Mars Too Cool
I'm no scientist, but when an apple hits my head, who knows? It could be gravity. I've got it in my head that we're all headed to Mars. I'm seeing underground everythings, and everything's the same as everywhere now, Wal-Marts and McDonald's, Jennifer Lopez movies at Multiplex theatres, all of it so vast you'd never even know you were underground. We're headed to Mars.
I'm thinking about Mars these days, feisty little planet, always in the news. I often get the feeling it's just waiting for a Bugsy Siegel to see it for what it is: paradise, of some sort. If we could just get enough toys up there and enough cameras we could have a helluva robot war, take bets, big business, help pay for it and then some.
Bush is so excited he wants to go there. We want him to go there too. But by the time the bus is ready, he'll be long gone anyway.
I want to know where the water went. Last week we found a rock that proved the existence of water on Mars, not just snow, ice or vapor of some sort, but chemical evidence of what we know as water.
So where is it? Come on! We know, man, I mean, we know that Mars was swirling with something and lots of it and we've known it for years. If it was water, which it probably was, then where in the name of Pete did it go?
Nobody knows, yet, but the short version of current plausible theories combined is: 1) much of it may have been lost to the atmosphere and then to space because of low gravitational pull after some catastrophic event, and/or 2) much of the water is underground in a seasonal cycle of freezing and boiling.
Maybe the seas come when the water boils. Maybe the season takes centuries to turn. It's enough to give any realtor the shivers.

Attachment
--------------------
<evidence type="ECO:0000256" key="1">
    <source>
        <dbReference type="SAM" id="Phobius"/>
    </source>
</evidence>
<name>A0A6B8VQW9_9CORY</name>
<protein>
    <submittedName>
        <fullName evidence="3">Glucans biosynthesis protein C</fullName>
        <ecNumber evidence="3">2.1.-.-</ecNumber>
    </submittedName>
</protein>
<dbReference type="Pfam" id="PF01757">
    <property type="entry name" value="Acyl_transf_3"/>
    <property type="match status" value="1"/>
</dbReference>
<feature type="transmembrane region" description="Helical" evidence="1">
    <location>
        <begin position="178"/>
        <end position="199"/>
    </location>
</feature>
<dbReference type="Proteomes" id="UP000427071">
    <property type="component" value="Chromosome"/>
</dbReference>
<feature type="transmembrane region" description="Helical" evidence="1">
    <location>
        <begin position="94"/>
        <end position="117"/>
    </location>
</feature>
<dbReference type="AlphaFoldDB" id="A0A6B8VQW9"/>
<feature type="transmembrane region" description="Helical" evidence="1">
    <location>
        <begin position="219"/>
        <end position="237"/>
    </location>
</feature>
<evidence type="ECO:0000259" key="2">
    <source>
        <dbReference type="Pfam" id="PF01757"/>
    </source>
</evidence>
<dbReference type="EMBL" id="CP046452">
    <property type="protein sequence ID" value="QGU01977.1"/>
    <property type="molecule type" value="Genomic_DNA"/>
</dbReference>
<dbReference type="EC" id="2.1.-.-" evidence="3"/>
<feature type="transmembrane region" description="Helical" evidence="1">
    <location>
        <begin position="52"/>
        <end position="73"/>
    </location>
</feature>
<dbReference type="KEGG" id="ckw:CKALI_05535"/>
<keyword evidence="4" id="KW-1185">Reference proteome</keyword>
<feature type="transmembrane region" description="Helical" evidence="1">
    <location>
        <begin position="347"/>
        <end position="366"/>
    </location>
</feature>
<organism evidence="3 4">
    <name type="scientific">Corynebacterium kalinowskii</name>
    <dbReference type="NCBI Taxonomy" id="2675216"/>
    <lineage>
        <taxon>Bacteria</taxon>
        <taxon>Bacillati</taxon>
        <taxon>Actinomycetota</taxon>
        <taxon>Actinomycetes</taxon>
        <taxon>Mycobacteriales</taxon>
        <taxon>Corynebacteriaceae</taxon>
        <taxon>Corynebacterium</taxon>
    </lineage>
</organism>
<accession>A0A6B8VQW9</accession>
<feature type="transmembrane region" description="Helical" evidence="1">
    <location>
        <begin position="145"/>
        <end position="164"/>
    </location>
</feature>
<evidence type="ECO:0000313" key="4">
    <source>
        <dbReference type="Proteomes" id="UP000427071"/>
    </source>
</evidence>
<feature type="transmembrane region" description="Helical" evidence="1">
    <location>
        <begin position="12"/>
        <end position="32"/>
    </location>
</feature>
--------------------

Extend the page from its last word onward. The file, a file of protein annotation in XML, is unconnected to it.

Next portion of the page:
Still, there is the promise of water. And the boiling and freezing part sounds like energy to me, and a little Robert Frost.
Water, doesn't that mean life? Oxygen? Hydrogen? Am I nuts or did Total Recall nail it? Except for that boiling part. And probably the eye-bugging part. And the three-breasted mutant part. The Johnny Cabs we'll see in Singapore this spring.
I demand answers. I'm tired of these questions hanging right in front of us like a bigass moon. Even the origin of the moon is still in dispute. Let's not quibble over Mars. We know what it is. Mars is condemned by all known literature to be nothing but trouble. They don't call it the "red planet" for nothing. This essential "badness" is the very thing that will draw humans to it like a drug. We are going to Mars, people. Get used to the idea.
I got in trouble recently for saying money would never be a problem for space exploration. Historically, money has always been the problem, but until recently the economic base of the space program was not quite capitalism as we know it. We're out of the Lewis & Clark phase and into the pioneer stage. As earthly boundaries are transcended, a new economy will be needed, with emoney issued by borderless banks. Cash stations without cash. Credits, in other words.
Oh, my God, what's happening? And Arnold Scwartzenegger is governor! And all I can think of is Mars!